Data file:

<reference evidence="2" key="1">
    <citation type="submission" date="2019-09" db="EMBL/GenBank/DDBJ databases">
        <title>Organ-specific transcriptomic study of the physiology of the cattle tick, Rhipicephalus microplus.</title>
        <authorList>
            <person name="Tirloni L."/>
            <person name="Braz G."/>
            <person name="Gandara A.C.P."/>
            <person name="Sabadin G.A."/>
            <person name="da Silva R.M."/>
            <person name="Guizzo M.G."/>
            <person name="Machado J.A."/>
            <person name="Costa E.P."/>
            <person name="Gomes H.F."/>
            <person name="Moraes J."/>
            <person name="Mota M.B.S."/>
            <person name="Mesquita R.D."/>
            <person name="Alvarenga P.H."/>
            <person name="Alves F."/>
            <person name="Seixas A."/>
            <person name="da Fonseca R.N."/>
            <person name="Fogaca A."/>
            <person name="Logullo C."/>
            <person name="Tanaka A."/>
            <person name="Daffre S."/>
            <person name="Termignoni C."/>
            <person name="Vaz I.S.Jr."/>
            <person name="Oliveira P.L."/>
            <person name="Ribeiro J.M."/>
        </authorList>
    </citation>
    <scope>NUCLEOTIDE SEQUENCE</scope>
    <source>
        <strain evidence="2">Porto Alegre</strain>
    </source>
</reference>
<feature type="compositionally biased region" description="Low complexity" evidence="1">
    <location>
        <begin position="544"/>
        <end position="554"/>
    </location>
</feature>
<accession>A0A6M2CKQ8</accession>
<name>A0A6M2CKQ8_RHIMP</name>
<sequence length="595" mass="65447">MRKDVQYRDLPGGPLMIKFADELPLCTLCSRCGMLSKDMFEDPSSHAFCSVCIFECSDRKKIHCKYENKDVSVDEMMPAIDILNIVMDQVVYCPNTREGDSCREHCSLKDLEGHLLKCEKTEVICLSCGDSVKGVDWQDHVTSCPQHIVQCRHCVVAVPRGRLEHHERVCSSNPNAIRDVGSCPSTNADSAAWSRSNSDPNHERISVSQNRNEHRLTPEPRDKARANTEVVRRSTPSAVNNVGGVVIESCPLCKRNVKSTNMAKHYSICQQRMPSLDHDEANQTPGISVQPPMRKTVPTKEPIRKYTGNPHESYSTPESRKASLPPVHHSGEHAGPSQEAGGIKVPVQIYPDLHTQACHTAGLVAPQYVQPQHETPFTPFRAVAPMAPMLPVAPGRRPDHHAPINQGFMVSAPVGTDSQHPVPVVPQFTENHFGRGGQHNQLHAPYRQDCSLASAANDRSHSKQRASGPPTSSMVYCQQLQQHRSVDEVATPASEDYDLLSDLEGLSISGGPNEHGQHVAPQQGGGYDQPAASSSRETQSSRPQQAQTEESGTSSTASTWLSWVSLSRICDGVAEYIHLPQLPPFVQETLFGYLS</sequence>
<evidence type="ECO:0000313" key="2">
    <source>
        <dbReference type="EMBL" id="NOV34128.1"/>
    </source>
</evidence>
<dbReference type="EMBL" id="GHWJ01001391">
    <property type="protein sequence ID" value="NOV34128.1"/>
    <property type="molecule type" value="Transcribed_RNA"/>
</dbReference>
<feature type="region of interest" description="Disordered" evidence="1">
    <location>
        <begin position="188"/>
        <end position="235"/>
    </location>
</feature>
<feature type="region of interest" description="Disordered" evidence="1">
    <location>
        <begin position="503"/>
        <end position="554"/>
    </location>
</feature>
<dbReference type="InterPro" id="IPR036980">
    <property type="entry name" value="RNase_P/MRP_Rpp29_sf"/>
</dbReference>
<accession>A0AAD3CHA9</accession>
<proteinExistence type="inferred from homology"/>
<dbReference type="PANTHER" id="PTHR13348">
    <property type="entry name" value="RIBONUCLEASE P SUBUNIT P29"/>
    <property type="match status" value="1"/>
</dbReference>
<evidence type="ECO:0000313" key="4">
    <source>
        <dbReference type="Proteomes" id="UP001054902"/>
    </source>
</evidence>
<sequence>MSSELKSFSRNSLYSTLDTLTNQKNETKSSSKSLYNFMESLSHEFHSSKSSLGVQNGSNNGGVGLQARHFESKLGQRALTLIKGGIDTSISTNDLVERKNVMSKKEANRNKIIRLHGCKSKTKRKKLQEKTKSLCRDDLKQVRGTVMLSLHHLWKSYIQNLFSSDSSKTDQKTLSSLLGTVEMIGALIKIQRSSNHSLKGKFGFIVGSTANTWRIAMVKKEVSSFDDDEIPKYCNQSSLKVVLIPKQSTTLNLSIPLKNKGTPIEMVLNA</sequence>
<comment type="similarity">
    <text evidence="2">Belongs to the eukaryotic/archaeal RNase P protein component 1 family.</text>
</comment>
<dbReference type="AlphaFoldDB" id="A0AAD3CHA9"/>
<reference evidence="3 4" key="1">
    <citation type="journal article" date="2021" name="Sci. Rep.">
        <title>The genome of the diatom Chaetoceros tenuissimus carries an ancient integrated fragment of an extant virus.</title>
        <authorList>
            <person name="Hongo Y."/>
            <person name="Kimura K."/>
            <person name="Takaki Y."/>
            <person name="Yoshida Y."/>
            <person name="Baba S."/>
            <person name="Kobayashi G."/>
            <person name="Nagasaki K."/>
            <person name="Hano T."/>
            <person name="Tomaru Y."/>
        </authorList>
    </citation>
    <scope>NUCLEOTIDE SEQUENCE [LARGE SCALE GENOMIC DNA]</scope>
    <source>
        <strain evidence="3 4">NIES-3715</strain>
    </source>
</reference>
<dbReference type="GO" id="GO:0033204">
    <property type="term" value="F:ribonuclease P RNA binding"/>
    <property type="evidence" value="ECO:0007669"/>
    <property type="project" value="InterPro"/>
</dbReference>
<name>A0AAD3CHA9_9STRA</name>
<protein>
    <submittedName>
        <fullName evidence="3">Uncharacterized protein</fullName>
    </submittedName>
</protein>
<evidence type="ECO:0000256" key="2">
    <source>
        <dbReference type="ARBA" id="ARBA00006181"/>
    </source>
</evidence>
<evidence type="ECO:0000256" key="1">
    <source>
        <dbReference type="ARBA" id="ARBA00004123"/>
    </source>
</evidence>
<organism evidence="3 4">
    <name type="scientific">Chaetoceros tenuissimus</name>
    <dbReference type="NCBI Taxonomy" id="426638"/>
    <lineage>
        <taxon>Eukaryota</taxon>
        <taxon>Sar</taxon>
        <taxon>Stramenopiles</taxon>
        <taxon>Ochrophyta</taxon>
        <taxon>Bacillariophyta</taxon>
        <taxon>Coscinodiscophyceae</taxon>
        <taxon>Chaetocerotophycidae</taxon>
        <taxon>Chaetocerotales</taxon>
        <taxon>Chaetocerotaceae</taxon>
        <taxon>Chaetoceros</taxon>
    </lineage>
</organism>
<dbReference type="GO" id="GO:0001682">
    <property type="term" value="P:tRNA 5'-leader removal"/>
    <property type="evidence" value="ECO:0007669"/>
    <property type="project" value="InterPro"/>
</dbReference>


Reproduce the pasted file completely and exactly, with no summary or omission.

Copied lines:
<reference evidence="2" key="1">
    <citation type="submission" date="2019-09" db="EMBL/GenBank/DDBJ databases">
        <title>Organ-specific transcriptomic study of the physiology of the cattle tick, Rhipicephalus microplus.</title>
        <authorList>
            <person name="Tirloni L."/>
            <person name="Braz G."/>
            <person name="Gandara A.C.P."/>
            <person name="Sabadin G.A."/>
            <person name="da Silva R.M."/>
            <person name="Guizzo M.G."/>
            <person name="Machado J.A."/>
            <person name="Costa E.P."/>
            <person name="Gomes H.F."/>
            <person name="Moraes J."/>
            <person name="Mota M.B.S."/>
            <person name="Mesquita R.D."/>
            <person name="Alvarenga P.H."/>
            <person name="Alves F."/>
            <person name="Seixas A."/>
            <person name="da Fonseca R.N."/>
            <person name="Fogaca A."/>
            <person name="Logullo C."/>
            <person name="Tanaka A."/>
            <person name="Daffre S."/>
            <person name="Termignoni C."/>
            <person name="Vaz I.S.Jr."/>
            <person name="Oliveira P.L."/>
            <person name="Ribeiro J.M."/>
        </authorList>
    </citation>
    <scope>NUCLEOTIDE SEQUENCE</scope>
    <source>
        <strain evidence="2">Porto Alegre</strain>
    </source>
</reference>
<feature type="compositionally biased region" description="Low complexity" evidence="1">
    <location>
        <begin position="544"/>
        <end position="554"/>
    </location>
</feature>
<accession>A0A6M2CKQ8</accession>
<name>A0A6M2CKQ8_RHIMP</name>
<sequence length="595" mass="65447">MRKDVQYRDLPGGPLMIKFADELPLCTLCSRCGMLSKDMFEDPSSHAFCSVCIFECSDRKKIHCKYENKDVSVDEMMPAIDILNIVMDQVVYCPNTREGDSCREHCSLKDLEGHLLKCEKTEVICLSCGDSVKGVDWQDHVTSCPQHIVQCRHCVVAVPRGRLEHHERVCSSNPNAIRDVGSCPSTNADSAAWSRSNSDPNHERISVSQNRNEHRLTPEPRDKARANTEVVRRSTPSAVNNVGGVVIESCPLCKRNVKSTNMAKHYSICQQRMPSLDHDEANQTPGISVQPPMRKTVPTKEPIRKYTGNPHESYSTPESRKASLPPVHHSGEHAGPSQEAGGIKVPVQIYPDLHTQACHTAGLVAPQYVQPQHETPFTPFRAVAPMAPMLPVAPGRRPDHHAPINQGFMVSAPVGTDSQHPVPVVPQFTENHFGRGGQHNQLHAPYRQDCSLASAANDRSHSKQRASGPPTSSMVYCQQLQQHRSVDEVATPASEDYDLLSDLEGLSISGGPNEHGQHVAPQQGGGYDQPAASSSRETQSSRPQQAQTEESGTSSTASTWLSWVSLSRICDGVAEYIHLPQLPPFVQETLFGYLS</sequence>
<evidence type="ECO:0000313" key="2">
    <source>
        <dbReference type="EMBL" id="NOV34128.1"/>
    </source>
</evidence>
<dbReference type="EMBL" id="GHWJ01001391">
    <property type="protein sequence ID" value="NOV34128.1"/>
    <property type="molecule type" value="Transcribed_RNA"/>
</dbReference>
<feature type="region of interest" description="Disordered" evidence="1">
    <location>
        <begin position="188"/>
        <end position="235"/>
    </location>
</feature>
<feature type="region of interest" description="Disordered" evidence="1">
    <location>
        <begin position="503"/>
        <end position="554"/>
    </location>
</feature>
<dbReference type="InterPro" id="IPR036980">
    <property type="entry name" value="RNase_P/MRP_Rpp29_sf"/>
</dbReference>
<accession>A0AAD3CHA9</accession>
<proteinExistence type="inferred from homology"/>
<dbReference type="PANTHER" id="PTHR13348">
    <property type="entry name" value="RIBONUCLEASE P SUBUNIT P29"/>
    <property type="match status" value="1"/>
</dbReference>
<evidence type="ECO:0000313" key="4">
    <source>
        <dbReference type="Proteomes" id="UP001054902"/>
    </source>
</evidence>
<sequence>MSSELKSFSRNSLYSTLDTLTNQKNETKSSSKSLYNFMESLSHEFHSSKSSLGVQNGSNNGGVGLQARHFESKLGQRALTLIKGGIDTSISTNDLVERKNVMSKKEANRNKIIRLHGCKSKTKRKKLQEKTKSLCRDDLKQVRGTVMLSLHHLWKSYIQNLFSSDSSKTDQKTLSSLLGTVEMIGALIKIQRSSNHSLKGKFGFIVGSTANTWRIAMVKKEVSSFDDDEIPKYCNQSSLKVVLIPKQSTTLNLSIPLKNKGTPIEMVLNA</sequence>
<comment type="similarity">
    <text evidence="2">Belongs to the eukaryotic/archaeal RNase P protein component 1 family.</text>
</comment>
<dbReference type="AlphaFoldDB" id="A0AAD3CHA9"/>
<reference evidence="3 4" key="1">
    <citation type="journal article" date="2021" name="Sci. Rep.">
        <title>The genome of the diatom Chaetoceros tenuissimus carries an ancient integrated fragment of an extant virus.</title>
        <authorList>
            <person name="Hongo Y."/>
            <person name="Kimura K."/>
            <person name="Takaki Y."/>
            <person name="Yoshida Y."/>
            <person name="Baba S."/>
            <person name="Kobayashi G."/>
            <person name="Nagasaki K."/>
            <person name="Hano T."/>
            <person name="Tomaru Y."/>
        </authorList>
    </citation>
    <scope>NUCLEOTIDE SEQUENCE [LARGE SCALE GENOMIC DNA]</scope>
    <source>
        <strain evidence="3 4">NIES-3715</strain>
    </source>
</reference>
<dbReference type="GO" id="GO:0033204">
    <property type="term" value="F:ribonuclease P RNA binding"/>
    <property type="evidence" value="ECO:0007669"/>
    <property type="project" value="InterPro"/>
</dbReference>
<name>A0AAD3CHA9_9STRA</name>
<protein>
    <submittedName>
        <fullName evidence="3">Uncharacterized protein</fullName>
    </submittedName>
</protein>
<evidence type="ECO:0000256" key="2">
    <source>
        <dbReference type="ARBA" id="ARBA00006181"/>
    </source>
</evidence>
<evidence type="ECO:0000256" key="1">
    <source>
        <dbReference type="ARBA" id="ARBA00004123"/>
    </source>
</evidence>
<organism evidence="3 4">
    <name type="scientific">Chaetoceros tenuissimus</name>
    <dbReference type="NCBI Taxonomy" id="426638"/>
    <lineage>
        <taxon>Eukaryota</taxon>
        <taxon>Sar</taxon>
        <taxon>Stramenopiles</taxon>
        <taxon>Ochrophyta</taxon>
        <taxon>Bacillariophyta</taxon>
        <taxon>Coscinodiscophyceae</taxon>
        <taxon>Chaetocerotophycidae</taxon>
        <taxon>Chaetocerotales</taxon>
        <taxon>Chaetocerotaceae</taxon>
        <taxon>Chaetoceros</taxon>
    </lineage>
</organism>
<dbReference type="GO" id="GO:0001682">
    <property type="term" value="P:tRNA 5'-leader removal"/>
    <property type="evidence" value="ECO:0007669"/>
    <property type="project" value="InterPro"/>
</dbReference>